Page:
Explain factors leading to a
specific patient-safety risk focusing on medication administration.
Explain evidence-based and
best-practice solutions to improve patient safety focusing on medication
administration and reducing costs.
Explain how nurses can help
coordinate care to increase patient safety with medication administration
and reduce costs.
Identify stakeholders with
whom nurses would coordinate to drive safety enhancements with medication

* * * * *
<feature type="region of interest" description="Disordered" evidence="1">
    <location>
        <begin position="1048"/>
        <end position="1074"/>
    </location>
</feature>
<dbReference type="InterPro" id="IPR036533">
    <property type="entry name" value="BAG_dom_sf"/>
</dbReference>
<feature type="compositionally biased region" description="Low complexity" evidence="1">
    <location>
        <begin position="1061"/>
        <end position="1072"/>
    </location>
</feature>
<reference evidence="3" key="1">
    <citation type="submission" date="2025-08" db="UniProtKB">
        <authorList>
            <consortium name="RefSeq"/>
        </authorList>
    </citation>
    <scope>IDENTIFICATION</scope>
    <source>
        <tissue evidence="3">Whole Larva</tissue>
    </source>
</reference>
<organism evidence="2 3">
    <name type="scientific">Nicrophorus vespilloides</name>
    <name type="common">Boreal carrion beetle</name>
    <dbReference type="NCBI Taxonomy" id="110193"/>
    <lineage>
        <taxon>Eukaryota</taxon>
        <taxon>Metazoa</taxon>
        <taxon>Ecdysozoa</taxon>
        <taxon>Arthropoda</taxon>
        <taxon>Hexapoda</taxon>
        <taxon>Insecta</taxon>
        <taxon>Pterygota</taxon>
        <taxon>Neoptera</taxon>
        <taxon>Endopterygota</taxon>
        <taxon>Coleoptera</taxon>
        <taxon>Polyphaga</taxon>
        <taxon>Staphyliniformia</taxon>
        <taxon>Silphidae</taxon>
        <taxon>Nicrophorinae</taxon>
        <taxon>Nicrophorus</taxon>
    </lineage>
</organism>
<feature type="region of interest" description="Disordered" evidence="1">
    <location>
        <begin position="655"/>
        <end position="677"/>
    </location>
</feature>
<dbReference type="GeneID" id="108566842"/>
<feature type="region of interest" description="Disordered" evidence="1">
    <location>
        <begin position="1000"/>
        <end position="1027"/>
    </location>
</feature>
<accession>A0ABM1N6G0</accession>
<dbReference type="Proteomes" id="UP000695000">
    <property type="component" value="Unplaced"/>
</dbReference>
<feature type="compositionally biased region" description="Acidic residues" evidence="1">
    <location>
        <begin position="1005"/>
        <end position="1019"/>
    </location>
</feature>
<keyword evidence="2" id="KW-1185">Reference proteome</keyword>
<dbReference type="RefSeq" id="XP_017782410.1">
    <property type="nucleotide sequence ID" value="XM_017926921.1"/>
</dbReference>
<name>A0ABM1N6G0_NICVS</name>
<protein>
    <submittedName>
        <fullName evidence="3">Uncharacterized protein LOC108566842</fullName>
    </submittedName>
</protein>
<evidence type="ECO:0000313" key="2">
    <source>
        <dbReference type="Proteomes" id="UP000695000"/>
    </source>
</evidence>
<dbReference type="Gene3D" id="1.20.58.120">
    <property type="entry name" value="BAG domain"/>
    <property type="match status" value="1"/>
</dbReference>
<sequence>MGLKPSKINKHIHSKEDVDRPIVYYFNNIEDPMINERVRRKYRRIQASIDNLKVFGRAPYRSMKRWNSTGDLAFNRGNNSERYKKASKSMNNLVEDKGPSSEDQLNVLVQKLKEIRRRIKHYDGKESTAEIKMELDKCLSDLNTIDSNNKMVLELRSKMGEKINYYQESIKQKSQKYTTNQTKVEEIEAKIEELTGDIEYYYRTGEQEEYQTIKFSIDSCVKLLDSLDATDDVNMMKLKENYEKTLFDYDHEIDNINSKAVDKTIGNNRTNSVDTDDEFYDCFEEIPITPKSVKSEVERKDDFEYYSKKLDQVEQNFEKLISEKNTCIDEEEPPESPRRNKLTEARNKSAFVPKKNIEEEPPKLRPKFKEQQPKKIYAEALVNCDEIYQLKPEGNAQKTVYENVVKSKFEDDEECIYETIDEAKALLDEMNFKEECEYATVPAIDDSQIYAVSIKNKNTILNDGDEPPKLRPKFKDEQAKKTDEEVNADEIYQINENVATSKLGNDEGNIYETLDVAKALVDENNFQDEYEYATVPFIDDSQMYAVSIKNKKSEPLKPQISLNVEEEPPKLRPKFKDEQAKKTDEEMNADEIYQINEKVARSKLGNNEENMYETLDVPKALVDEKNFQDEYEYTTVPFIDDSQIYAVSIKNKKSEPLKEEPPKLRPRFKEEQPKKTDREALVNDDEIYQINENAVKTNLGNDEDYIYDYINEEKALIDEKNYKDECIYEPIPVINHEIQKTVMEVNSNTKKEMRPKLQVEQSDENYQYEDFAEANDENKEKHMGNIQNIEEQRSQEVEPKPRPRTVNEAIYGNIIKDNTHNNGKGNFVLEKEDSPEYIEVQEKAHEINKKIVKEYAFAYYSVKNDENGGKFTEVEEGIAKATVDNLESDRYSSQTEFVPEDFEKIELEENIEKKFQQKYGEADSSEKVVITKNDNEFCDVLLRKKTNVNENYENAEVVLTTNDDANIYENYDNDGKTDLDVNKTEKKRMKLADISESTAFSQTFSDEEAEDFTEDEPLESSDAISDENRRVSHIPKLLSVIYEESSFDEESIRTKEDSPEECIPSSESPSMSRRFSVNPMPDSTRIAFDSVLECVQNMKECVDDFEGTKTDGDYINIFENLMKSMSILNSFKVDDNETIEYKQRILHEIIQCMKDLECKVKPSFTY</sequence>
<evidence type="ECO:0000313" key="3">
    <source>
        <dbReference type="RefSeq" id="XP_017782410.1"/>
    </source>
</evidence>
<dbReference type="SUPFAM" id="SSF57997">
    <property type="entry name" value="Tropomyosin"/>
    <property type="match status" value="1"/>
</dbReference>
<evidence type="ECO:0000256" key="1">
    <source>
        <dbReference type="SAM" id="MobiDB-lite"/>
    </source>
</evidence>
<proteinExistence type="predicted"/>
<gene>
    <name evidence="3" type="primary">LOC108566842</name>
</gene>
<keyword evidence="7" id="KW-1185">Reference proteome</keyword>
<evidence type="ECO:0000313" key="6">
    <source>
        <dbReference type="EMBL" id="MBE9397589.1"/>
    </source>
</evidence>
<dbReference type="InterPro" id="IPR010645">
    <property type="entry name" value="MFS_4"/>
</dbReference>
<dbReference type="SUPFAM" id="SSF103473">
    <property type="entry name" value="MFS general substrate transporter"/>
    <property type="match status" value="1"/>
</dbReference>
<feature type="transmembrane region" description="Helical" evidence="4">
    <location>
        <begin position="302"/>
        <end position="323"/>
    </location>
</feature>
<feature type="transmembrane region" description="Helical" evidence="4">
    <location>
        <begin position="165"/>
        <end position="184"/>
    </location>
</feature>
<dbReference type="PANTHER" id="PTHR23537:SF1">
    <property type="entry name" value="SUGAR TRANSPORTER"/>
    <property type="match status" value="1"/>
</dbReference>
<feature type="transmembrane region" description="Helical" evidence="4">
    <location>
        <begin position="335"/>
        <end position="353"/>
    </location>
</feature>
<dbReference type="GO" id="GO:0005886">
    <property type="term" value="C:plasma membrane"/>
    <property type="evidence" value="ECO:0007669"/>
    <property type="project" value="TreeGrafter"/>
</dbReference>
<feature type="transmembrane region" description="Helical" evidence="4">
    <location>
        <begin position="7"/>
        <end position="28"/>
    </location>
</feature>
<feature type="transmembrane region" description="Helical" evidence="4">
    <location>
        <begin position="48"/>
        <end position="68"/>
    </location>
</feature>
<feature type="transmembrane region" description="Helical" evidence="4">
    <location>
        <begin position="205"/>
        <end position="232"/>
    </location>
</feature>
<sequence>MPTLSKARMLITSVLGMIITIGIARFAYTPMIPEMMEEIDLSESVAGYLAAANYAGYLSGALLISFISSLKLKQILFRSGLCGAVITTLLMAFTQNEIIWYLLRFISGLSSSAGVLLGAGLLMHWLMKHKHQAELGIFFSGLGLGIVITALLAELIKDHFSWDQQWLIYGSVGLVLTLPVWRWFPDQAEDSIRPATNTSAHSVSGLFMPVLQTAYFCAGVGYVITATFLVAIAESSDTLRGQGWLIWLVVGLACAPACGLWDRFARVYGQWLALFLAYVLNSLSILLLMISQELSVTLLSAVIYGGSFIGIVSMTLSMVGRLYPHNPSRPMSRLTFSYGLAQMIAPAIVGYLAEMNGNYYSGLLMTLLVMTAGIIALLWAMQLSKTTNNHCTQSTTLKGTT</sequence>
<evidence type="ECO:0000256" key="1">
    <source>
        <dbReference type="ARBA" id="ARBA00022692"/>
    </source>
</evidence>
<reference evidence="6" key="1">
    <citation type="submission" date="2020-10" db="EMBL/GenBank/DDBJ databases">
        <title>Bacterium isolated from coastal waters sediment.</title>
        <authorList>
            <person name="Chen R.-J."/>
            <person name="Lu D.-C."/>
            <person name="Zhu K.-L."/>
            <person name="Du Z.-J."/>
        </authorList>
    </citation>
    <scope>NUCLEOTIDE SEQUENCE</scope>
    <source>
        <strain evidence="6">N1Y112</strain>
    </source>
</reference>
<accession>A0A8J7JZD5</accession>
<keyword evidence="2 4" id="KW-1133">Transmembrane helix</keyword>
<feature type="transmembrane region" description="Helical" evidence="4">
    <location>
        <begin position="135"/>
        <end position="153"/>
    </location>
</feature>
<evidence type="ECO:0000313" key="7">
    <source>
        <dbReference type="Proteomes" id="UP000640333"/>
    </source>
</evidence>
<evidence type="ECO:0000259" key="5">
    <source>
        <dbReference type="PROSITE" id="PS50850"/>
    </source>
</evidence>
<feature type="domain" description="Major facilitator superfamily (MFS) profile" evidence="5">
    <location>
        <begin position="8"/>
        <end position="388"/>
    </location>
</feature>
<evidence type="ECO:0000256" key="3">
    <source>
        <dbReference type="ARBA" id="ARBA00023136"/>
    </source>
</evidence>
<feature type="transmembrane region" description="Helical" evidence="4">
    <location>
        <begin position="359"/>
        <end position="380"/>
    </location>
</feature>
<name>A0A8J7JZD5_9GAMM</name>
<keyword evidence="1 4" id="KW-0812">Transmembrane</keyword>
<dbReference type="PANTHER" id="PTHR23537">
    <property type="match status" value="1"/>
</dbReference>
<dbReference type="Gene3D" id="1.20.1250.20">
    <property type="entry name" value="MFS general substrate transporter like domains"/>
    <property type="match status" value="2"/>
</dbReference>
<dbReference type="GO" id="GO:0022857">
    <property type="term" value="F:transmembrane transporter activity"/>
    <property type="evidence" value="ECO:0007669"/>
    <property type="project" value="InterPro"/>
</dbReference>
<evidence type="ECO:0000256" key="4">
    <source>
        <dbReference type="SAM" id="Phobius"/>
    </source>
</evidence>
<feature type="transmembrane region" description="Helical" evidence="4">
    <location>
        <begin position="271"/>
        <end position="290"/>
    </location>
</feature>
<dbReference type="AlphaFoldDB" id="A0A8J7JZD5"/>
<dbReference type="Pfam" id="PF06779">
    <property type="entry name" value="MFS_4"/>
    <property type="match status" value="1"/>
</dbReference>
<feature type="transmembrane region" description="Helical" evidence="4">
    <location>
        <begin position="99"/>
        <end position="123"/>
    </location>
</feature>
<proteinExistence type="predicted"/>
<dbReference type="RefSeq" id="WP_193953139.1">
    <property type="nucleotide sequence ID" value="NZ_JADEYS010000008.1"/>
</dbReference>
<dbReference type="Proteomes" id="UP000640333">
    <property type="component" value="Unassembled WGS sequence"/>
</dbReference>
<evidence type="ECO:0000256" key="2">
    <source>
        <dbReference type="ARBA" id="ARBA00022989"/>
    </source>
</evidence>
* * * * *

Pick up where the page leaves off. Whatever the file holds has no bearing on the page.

cussed above) to further prove his conclusion. For the Modal Argument, Jackson relies on the principle that “no amount of physical information about another logically entails that he or she is conscious or feels anything at all” (Jackson). Physicalists and qualia believers alike can agree that there is a possibility of a world identical to ours in every physical respect but different in that the organisms that occupy this identical world have no mental capacity or life at all. As there is something about us that gives us mental capacity that they lack, physicalism must be false because there is more to us than the purely physical. Although the Modal Argument and the What it is Like Argument are substantial, the depth of Jackson’s argument against physicalism primarily relies on the Knowledge Argument. In order to prevent confusion, Jackson clarifies three things regarding the Knowledge Argument and Mary. First, the argument does not claim that you cannot imagine what it is like to see red. Thus, the argument does not rely on the position that Mary cannot imagine what it is like to see red, but that Mary cannot truly know what it is like to see red until she has seen red. She can imagine endlessly, but the knowledge is not there. Jackson claims that “imagination is a faculty that those who lack knowledge need to fall back on” (Jackson). Second, Jackson argues that Mary’s learning of the experience of seeing the color red did not rely on logical inferences. After leaving the black and white room and seeing the color red, Mary does not claim that she could have had knowledge of seeing the color red without leaving the room if she could have used more logical inferences while in the room. Third, Jackson reiterates that Mary lacked information about the experience of others. Jackson refers to the lack of information as a problem for physicalists because Mary realizes her conception of others’ mental life has been “impoverished” through her existence. Although she knew the physical facts the entire time, she did not have all the information regarding their experiences. Therefore, physicalism is compromised even further. There are some philosophers who do not necessarily align with Jackso>GET ANSWER